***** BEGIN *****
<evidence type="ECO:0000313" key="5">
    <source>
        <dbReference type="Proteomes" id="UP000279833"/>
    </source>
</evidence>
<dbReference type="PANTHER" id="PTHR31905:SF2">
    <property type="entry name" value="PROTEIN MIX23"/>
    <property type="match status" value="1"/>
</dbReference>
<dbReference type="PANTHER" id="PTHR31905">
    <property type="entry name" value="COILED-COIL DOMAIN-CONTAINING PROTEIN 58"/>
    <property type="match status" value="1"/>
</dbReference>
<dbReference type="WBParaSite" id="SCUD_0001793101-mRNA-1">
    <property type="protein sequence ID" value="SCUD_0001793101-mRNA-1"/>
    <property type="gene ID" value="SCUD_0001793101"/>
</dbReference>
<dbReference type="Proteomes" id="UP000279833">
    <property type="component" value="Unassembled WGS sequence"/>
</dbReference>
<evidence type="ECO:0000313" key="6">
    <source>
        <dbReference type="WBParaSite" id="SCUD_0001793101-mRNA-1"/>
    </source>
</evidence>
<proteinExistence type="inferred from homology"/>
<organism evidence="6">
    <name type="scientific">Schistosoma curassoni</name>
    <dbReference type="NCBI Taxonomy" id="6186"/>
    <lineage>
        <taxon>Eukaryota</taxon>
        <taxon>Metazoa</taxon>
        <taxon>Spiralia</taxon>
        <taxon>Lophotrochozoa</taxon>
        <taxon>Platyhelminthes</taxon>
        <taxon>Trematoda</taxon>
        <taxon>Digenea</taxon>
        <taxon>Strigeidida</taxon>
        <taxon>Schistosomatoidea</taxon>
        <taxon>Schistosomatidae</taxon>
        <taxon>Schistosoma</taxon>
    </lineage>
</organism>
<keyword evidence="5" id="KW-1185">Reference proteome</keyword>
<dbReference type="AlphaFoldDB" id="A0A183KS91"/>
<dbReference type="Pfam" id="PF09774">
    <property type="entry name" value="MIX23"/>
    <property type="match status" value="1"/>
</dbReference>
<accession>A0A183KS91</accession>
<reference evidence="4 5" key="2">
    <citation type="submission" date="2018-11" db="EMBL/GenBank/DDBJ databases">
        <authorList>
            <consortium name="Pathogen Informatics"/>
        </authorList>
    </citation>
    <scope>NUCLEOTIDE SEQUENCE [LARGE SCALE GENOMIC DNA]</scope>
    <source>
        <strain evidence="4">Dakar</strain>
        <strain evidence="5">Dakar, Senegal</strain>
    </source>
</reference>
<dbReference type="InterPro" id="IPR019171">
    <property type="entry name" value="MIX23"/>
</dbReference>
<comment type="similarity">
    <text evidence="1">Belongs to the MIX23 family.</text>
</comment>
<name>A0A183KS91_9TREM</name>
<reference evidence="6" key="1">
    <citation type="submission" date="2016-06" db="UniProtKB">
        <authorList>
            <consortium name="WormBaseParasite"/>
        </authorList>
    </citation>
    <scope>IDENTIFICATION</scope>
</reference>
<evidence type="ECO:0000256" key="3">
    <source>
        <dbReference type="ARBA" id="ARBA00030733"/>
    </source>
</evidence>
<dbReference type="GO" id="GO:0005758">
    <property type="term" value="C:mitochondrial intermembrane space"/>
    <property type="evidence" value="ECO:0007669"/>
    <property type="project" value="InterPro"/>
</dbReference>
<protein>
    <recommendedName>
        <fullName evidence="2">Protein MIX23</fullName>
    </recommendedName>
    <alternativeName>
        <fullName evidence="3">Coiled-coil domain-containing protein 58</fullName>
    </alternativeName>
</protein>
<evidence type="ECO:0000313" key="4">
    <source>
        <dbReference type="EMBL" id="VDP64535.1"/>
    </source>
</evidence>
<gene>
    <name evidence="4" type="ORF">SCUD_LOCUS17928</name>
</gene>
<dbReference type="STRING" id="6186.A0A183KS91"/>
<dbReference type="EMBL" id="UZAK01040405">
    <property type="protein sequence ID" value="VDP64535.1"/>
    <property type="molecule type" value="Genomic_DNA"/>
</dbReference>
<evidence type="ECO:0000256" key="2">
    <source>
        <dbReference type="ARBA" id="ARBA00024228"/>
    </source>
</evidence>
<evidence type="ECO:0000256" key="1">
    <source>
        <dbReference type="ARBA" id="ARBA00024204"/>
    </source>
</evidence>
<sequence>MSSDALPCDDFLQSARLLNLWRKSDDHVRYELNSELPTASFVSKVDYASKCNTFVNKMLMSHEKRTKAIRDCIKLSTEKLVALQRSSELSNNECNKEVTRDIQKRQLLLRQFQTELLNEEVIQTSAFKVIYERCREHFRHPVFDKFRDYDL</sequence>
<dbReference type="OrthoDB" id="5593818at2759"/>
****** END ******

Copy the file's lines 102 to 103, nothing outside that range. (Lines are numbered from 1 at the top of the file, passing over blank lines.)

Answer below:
    <name evidence="4" type="ORF">SCUD_LOCUS17928</name>
</gene>